Read an interesting article from The Washington Post, “High-tech vs. no-tech: D.C. area schools take opposite approaches to education”
Academics offer mixed responses, depending on their persuasions, on the efficacies of technology on young children.
“Some research shows that software programs such as smartphone applications help improve kids’ vocabulary and math. Children ages 3 to 7 who used an app called Martha Speaks increased their vocabulary by as much as 31 percent in two weeks, according to a 2010 study commissioned by PBS. Some educators say technology allows them to personalize teaching plans and offer free online tutoring, a way to break free from cookie-cutter lessons that don’t resonate with every student. On the other hand, child development experts say children are developing shorter attention spans and multi-tasking too much online — habits that will become more ingrained over time. Technology is changing the way kids learn, too; ideas aren’t as original when cobbled together through Google searches and recycled from opinion blogs, teachers at Waldorf say. And students are increasingly skipping over basic disciplines such as spelling and handwriting — practices that have diminished in importance in the workplace but are still key to wiring the young brain, some child-development experts say.” From Article.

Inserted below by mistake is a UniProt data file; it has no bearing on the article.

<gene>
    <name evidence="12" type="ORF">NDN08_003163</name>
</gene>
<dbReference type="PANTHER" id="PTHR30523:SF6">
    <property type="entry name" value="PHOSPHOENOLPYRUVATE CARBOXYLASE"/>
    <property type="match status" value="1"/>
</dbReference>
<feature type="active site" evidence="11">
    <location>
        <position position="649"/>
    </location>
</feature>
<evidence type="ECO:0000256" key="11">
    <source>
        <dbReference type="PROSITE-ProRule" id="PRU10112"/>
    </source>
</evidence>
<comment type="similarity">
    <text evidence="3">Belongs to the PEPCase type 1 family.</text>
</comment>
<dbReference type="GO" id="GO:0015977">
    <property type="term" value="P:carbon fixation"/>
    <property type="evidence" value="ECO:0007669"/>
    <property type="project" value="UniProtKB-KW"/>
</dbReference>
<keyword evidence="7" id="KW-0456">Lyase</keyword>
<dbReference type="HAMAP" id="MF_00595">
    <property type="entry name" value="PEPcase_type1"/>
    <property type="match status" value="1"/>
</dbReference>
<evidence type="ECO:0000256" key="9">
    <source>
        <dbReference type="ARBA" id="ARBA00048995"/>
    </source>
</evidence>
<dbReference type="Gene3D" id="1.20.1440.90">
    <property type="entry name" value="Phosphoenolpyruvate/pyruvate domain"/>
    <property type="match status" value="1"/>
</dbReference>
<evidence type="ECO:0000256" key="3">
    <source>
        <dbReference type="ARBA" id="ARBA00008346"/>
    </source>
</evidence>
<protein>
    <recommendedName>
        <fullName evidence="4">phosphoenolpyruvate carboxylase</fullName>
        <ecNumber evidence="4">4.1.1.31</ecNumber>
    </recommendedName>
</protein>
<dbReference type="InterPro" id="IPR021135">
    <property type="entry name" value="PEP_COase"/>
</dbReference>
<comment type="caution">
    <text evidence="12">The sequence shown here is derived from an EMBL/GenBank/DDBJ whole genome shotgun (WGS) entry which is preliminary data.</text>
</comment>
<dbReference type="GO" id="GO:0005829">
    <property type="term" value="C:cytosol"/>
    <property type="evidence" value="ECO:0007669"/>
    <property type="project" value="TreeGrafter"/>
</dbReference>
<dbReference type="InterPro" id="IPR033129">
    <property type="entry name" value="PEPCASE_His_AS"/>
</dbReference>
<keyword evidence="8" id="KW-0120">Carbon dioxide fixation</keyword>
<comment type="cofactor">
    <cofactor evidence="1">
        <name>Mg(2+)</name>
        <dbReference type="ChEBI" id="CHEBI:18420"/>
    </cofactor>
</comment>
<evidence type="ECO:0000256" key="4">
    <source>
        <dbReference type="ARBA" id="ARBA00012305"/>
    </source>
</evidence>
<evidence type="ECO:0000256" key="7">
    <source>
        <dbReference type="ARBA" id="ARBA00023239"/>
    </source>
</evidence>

I have given my kids an iPad to explore and my 3 year old loves it. I have given him playdough to play with and he loves it too.
iPad or a lump of dough is a false dilemma. Immerse the kids in both. However, for true benefits, parents must spend time to join in and facilitate the experience in the play with technology and toys.
iPad and dough can never replace you.